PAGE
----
There’s a new normal in store for several of the nation’s large retailers when COVID-19 health restrictions begin to subside, and experts such as Mark A. Cohen, the director of retail studies, say the industry should not expect a quick recovery.
“We’re looking at a window of normalcy, whatever that is going to look like, opening in late 2021, if not 2022,” Cohen, a former CEO of Sears Canada, says. “We’re going to see an incredible amount of disruption in the interval.”
The pressing issue for large retailers such as Macy’s, JC Penney, and Kohl’s remains the uncertainty about when they can open and resume some semblance of normal business operations.
“These companies can’t put a pin on the calendar,” Cohen said. “Hopefully, they are making plans to open based on a variety of scenarios and conditions.”
Georgia and South Carolina announced this past week that they would allow some stores to open on a limited basis, with social distancing measures remaining in force, but most state governments have kept retail businesses shut.
Cohen is skeptical of optimistic projections from the Trump administration about when stay-at-home orders will be lifted and stores can throw open their doors.
“This notion that the shutdown is going to be substantially over by May 1 is complete nonsense,” Cohen say. “Experts are saying that there’s not going to be a unified calendar; it’s going to have to occur literally community by community.”
Opening stores, according to Cohen, creates some challenges for firms, such as ensuring employees are safe from possible infection, but retailers are also facing a series of unknowns in terms of their financial well-being.
“There’s no analog for this,” Cohen says. “You can’t, as some people did in 2008, look at previous recessions and create a series of expectations. The current crisis has no basis for opinion other than guessing, and it’s going to be tough.”
The challenges imposed on retailers by the shutdown have exacerbated existing problems in the sector. Macy’s, the nation’s largest department store in terms of sales, announced in February it would close approximately 125 stores, a fifth of its locations, over the next three years.
“Macy’s is, in some respects, the last man standing,” Cohen said. “They have been in decline for years and have not come up with a real strategy for a new migration path to the new, online retail reality.”
Cohen notes that retailers who have struggled in adjusting to e-commerce are facing “devastation” by the economic downturn.
The lack of growth in online sales points to a key problem for most retailers – a lack of liquidity.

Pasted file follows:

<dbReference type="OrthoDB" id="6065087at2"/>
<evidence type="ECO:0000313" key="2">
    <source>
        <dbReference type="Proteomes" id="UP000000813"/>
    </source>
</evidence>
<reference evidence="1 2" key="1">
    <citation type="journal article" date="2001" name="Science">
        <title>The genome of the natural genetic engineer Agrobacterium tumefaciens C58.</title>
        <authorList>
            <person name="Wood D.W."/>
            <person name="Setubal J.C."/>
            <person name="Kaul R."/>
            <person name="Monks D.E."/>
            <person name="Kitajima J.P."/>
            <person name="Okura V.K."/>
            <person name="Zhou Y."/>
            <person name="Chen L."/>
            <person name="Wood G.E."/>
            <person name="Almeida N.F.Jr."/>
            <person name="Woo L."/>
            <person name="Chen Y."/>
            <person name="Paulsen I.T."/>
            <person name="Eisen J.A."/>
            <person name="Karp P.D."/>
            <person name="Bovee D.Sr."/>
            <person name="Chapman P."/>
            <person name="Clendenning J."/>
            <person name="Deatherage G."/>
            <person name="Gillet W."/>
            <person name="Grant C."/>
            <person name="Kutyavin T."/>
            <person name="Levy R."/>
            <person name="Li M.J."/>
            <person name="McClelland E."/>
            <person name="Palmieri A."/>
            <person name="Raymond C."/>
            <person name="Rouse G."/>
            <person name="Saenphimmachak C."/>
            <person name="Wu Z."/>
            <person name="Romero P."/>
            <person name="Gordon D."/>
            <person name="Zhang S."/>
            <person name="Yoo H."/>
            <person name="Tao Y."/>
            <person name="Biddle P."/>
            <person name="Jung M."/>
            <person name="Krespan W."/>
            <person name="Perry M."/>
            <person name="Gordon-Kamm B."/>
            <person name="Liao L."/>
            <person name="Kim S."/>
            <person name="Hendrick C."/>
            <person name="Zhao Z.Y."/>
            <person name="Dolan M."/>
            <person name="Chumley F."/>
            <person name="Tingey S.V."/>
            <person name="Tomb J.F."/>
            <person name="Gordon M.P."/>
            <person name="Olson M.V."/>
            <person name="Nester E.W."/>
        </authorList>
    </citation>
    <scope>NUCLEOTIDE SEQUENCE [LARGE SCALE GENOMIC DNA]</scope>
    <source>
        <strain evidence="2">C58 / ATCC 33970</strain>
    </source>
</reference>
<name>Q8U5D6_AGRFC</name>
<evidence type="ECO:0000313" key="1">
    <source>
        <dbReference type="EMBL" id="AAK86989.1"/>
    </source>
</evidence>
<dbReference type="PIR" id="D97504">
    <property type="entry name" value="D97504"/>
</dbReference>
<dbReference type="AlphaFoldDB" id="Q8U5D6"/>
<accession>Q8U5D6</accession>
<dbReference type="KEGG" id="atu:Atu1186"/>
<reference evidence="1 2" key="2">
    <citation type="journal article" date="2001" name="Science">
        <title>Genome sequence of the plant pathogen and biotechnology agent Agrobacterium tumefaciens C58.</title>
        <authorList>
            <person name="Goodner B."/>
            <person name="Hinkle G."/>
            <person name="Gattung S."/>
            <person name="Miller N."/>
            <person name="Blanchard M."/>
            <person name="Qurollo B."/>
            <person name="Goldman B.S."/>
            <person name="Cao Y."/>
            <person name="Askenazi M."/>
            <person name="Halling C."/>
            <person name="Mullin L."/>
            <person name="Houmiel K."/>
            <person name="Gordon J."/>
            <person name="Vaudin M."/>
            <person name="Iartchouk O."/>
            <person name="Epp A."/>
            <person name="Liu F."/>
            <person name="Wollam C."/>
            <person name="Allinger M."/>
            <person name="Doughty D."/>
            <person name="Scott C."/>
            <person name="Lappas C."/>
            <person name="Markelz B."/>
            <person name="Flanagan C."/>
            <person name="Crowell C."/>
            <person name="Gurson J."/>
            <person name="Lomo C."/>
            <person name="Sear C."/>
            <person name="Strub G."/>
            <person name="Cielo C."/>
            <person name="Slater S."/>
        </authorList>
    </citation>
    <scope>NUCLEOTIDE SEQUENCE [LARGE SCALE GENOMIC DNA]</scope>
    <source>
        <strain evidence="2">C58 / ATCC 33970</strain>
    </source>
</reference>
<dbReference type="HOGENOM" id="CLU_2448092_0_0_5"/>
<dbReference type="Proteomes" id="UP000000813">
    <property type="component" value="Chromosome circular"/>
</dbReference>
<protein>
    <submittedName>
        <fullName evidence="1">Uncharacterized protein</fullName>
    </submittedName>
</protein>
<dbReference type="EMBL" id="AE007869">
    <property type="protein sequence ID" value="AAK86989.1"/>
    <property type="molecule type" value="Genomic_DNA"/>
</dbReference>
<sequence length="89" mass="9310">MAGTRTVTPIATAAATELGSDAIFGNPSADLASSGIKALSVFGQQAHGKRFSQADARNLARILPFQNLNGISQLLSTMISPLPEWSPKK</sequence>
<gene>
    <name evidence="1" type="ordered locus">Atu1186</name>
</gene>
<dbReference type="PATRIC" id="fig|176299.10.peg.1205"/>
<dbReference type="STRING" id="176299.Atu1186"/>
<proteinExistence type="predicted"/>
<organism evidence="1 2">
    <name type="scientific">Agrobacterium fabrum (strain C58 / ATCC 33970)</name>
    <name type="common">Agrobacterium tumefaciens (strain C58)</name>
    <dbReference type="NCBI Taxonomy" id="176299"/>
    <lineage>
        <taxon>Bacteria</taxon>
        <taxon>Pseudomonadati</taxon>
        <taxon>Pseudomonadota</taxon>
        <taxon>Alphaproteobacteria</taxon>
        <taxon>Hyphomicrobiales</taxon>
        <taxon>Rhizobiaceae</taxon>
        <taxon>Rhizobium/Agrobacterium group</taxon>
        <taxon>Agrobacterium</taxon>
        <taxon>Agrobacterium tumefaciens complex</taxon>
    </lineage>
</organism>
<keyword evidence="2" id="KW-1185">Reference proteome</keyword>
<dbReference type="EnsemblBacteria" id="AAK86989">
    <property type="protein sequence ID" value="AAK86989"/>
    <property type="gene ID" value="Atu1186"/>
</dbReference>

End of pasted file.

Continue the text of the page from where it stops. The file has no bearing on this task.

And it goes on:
With a few exceptions, only large and consistently profitable businesses, such as Wal-Mart or Apple, have the luxury of holding sizable volumes of cash.
“Most businesses, and certainly most retailers, live and die by the cash consumption cycle,” Cohen says. “They buy merchandise, they pay for it soon after they receive it, and they eventually sell it.”
The net between what firms pay for merchandise and what they sell it for then gets applied to the financing for next cycle of merchandise.
“Some retailers are sitting with billions of dollars of merchandise that they may or may not have paid for and it’s not selling,” Cohen says.
To shore up their credit facilities, retailers have furloughed their employees and in some cases stopped paying rent, creating what Cohen calls a “footrace” against the length of the crisis and how much it will cost once stores reopen.
“Once they do, they are going to have to start paying their people and their bills,” Cohen said. “This is very complicated and challenging period.”
Cohen predicts some firms will enter a period of restructuring through Chapter 11 bankruptcies, but even those will have to wait until the pandemic begins to wane.
“You can’t conduct a bankruptcy while we are shutdown, because they rely on, among other things, going out of business sales, which of course can’t take place now.”
Cohen says that the new economic realities caused by the pandemic should force both industry and the government to create strategies with the knowledge that a similar crisis could reoccur.
“It’s very easy to be lulled into prosperity and assume someone else will deal with the problem,” Cohen says. “There’s got to be a higher level of responsibility from government and industry. Firms have to learn how to be more capable of protecting their constituencies, their employees and their process so it can function in a disruptive period.”
About the researcher
Mark A. Cohen has been in the retail business since his graduation from Columbia University in 1971. (MBA '71, BS Electrical Engineering '69) He has over 20 years...Read more.